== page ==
Impact of lignin polymer backbone esters on ionic liquid pretreatment of poplar

Kwang Ho Kim; Tanmoy Dutta; John Ralph; Shawn D. Mansfield; Blake A. Simmons; Seema Singh

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2017

Impacts of vegetation type and climatic zone on neutral sugar distribution in natural forest soils

Lefang Cui; Chao Liang; David S. Duncan; Xuelian Bao; Hongtu Xie; Hongbo He; Kyle Wickings; Xudong Zhang; Fusheng Chen

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2017

Soil neutral sugars are a significant component of labile soil organic carbon (SOC) and are derived from both plant and microbial biomass. While plants synthesize both pentose and hexose neutral sugars, microbes almost exclusively produce hexoses. Hexose to pentose ratios in soil thus potentially indicate the extent to which microbes process labile SOC. In this study, we used the ratio of galactose + mannose (G + M) to arabinose + xylose (A + X) to estimate the contribution of sugars derived from microbes and plants to SOC in forest ecosystems. We explored how forest type and climatic zone influence soil neutral sugar profiles by studying coniferous and broadleaf forests located in temperate and subtropical regions in China. At each site, neutral sugars from organic (O) and top-layer mineral (A) soil horizons, as well as from freshly-fallen leaf litter, were measured. Total SOC and soil neutral sugar contents were lower in the subtropical region than in the temperate region, with lower levels in the A horizon than in the O horizon. In both climatic zones, litter (G + M)/(A + X) ratios were higher in coniferous forests (1.2 ± 0.3) than in broadleaf forests (0.4 ± 0.1). Differences in the (G + M)/(A + X) ratios between forest types (coniferous and broadleaf) persisted in the O horizon (1.4 ± 0.2 > 0.9 ± 0.0) and in the A horizon (1.8 ± 0.1 > 1.3 ± 0.0). Across climate zones and forest types, ratios increased from litter over the O horizon to the A horizon. Contrary to our expectations, climate zone did not affect soil (G + M)/(A + X) ratios. Our findings emphasize the important contribution of microbial biomass to labile SOC pools while revealing that soil neutral sugar profiles do not respond to climatic zone drivers as expected.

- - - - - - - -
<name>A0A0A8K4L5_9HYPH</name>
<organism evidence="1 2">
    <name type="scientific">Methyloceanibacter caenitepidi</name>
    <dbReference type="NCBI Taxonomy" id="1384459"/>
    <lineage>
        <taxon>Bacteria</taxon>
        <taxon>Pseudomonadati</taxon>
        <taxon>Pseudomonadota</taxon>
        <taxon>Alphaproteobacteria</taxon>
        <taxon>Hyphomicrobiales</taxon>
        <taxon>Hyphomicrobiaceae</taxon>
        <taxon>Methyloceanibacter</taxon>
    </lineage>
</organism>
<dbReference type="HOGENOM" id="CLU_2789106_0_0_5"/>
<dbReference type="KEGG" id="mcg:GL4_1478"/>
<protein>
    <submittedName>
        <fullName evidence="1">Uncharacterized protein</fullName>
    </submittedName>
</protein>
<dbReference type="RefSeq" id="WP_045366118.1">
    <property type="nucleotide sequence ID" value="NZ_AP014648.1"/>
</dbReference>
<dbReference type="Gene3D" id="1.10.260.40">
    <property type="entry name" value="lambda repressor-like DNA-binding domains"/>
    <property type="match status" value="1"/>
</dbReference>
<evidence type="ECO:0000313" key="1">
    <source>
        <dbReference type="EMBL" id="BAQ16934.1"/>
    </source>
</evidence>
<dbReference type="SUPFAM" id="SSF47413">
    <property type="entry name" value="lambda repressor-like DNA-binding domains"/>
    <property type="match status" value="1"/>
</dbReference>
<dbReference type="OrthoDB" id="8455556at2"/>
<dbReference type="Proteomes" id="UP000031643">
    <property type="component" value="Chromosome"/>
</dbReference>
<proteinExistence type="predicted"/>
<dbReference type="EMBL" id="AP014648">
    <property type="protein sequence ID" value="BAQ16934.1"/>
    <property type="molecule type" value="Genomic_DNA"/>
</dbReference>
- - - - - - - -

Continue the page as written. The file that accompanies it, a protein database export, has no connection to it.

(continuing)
In Brachypodium a complex signaling is actuated to protect cells from proteotoxic stress and facilitate seed filling

Sang-Jin Kim; Starla Zemelis-Durfee; Curtis Wilkerson; Federica Brandizzi

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2017

MAIN CONCLUSION: A conserved UPR machinery is required for Brachypodium ER stress resistance and grain filling. Human and livestock diets depend on the accumulation of cereal storage proteins and carbohydrates, including mixed-linkage glucan (MLG), in the endosperm during seed development. Storage proteins and proteins responsible for the production of carbohydrates are synthesized in the endoplasmic reticulum (ER). Unfavorable conditions during growth that hamper the ER biosynthetic capacity, such as heat, can cause a potentially lethal condition known as ER stress, which activates the unfolded protein response (UPR), a signaling response designed to mitigate ER stress. The UPR relies primarily on a conserved ER-associated kinase and ribonuclease, IRE1, which splices the mRNA of a transcription factor (TF), such as bZIP60 in plants, to produce an active TF that controls the expression of ER resident chaperones. Here, we investigated activation of the UPR in Brachypodium, as a model to study the UPR in seeds of a monocotyledon species, as well as the consequences of heat stress on MLG deposition in seeds. We identified a Brachypodium bZIP60 orthologue and determined a positive correlation between bZIP60 splicing and ER stress induced by chemicals and heat. Each stress condition led to transcriptional modulation of several BiP genes, supporting the existence of condition-specific BiP regulation. Finally, we found that the UPR is elevated at the early stage of seed development and that MLG production is negatively affected by heat stress via modulation of MLG synthase accumulation. We propose that successful accomplishment of seed filling is strongly correlated with the ability of the plant to sustain ER stress via the UPR.